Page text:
Category — News and Features
Dismay over Liam Fox’s claim of ‘shared values’ with Duterte’s brutal regime
UK trade minister is in the Philippines to meet a president who has publicly encouraged civilians to kill drug addicts
Oliver Holmes, Anushka Asthana and Rowena Mason
4 April 2017
Liam Fox’s declaration of “shared values” with Rodrigo Duterte, the
Philippines leader whose war on drugs has killed 7,000 people, has
prompted dismay about the government’s approach to human rights as it
seeks post-Brexit trade deals.
The international trade secretary, who will also visit Malaysia and
Indonesia on his trip, said in an article published in local media that
he wanted Britain to build a stronger relationship with the Philippines
based on “a foundation of shared values and shared interests”.
As Fox visited the Philippines, Theresa May was in Saudi Arabia as part
of a wider government effort to shore up the UK’s trading position after
Brexit. Speaking to the BBC, she refused to criticise the government’s
bombardment of Yemen, which is estimated to have killed more than 10,000
civilians and displaced more than 3 million people.
In the Philippines, Fox insisted that Brexit would broaden the UK’s
outlook, arguing that the UK would emerge “a stronger, fairer, more
united and more outward-looking nation”.
A Whitehall source told the Guardian that Fox had raised concerns during
Monday’s Philippines visit and meeting with Duterte, whose nickname is
“the Punisher”. They said the minister made clear that questions over
human rights and corruption would act as a barrier to future trade
Nevertheless, the meeting with Duterte, who has publicly encouraged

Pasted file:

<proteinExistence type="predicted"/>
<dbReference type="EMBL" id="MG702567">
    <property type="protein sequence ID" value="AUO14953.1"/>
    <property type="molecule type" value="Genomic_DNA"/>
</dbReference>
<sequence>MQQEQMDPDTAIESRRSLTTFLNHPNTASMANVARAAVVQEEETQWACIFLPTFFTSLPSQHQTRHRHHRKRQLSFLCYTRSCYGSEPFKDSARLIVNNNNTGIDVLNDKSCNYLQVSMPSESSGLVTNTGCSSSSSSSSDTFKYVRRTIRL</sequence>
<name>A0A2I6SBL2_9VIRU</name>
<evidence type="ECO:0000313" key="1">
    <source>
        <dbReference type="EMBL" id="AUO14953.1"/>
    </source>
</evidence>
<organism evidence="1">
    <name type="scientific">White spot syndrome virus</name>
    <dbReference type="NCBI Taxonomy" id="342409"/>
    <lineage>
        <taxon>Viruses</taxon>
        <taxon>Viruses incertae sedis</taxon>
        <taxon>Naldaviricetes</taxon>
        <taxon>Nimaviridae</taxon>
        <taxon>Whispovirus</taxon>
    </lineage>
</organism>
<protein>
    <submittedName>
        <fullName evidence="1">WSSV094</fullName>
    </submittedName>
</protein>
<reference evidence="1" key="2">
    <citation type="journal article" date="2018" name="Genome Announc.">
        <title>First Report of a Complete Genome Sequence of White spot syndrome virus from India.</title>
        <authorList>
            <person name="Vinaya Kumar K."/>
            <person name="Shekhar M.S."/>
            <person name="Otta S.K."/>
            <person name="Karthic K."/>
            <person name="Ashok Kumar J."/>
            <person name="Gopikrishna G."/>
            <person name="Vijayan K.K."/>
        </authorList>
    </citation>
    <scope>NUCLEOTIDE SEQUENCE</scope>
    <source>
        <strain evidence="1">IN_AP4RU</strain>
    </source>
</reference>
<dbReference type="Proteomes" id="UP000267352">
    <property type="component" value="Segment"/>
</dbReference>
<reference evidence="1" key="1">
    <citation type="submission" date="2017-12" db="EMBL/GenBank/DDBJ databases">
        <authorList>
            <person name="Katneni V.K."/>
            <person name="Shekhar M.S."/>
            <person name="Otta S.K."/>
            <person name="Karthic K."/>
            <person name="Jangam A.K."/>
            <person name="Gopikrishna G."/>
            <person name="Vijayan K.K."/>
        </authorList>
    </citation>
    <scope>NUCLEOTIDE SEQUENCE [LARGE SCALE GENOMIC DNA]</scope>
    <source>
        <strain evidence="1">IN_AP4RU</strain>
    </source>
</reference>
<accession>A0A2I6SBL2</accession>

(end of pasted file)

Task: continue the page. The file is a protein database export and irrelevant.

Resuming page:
civilians to kill drug addicts and is somewhat of an international
pariah, received heavy criticism.
As Theresa May flew into Saudi Arabia, also as part of the government’s
“Global Britain” initiative, Philip Hammond was in India to promote
British business, while Boris Johnson met with the German foreign
secretary, Sigmar Gabriel, in London.
But senior figures in Westminster alarmed by the trips to Saudi and the
Philippines urged caution in the government’s drive to build closer
economic links further afield.
Harriet Harman, the Labour MP who chairs parliament’s joint committee on
human rights, said the government should never sacrifice core British
principles when seeking new relationships. “There is a real danger that
in our desperation to conclude trade deals respect for human rights,
which is in every EU contract, will just go out of the window,” she told
the Guardian. “The government must not let that happen.”
The prime minister said her “May doctrine” was to do everything in the
British national interest, including snapping up trade opportunities
that could bring “jobs and prosperity to the UK”. She said a separate
focus of her trip to Saudi was counter-terrorism cooperation, and
insisted she always promoted British values.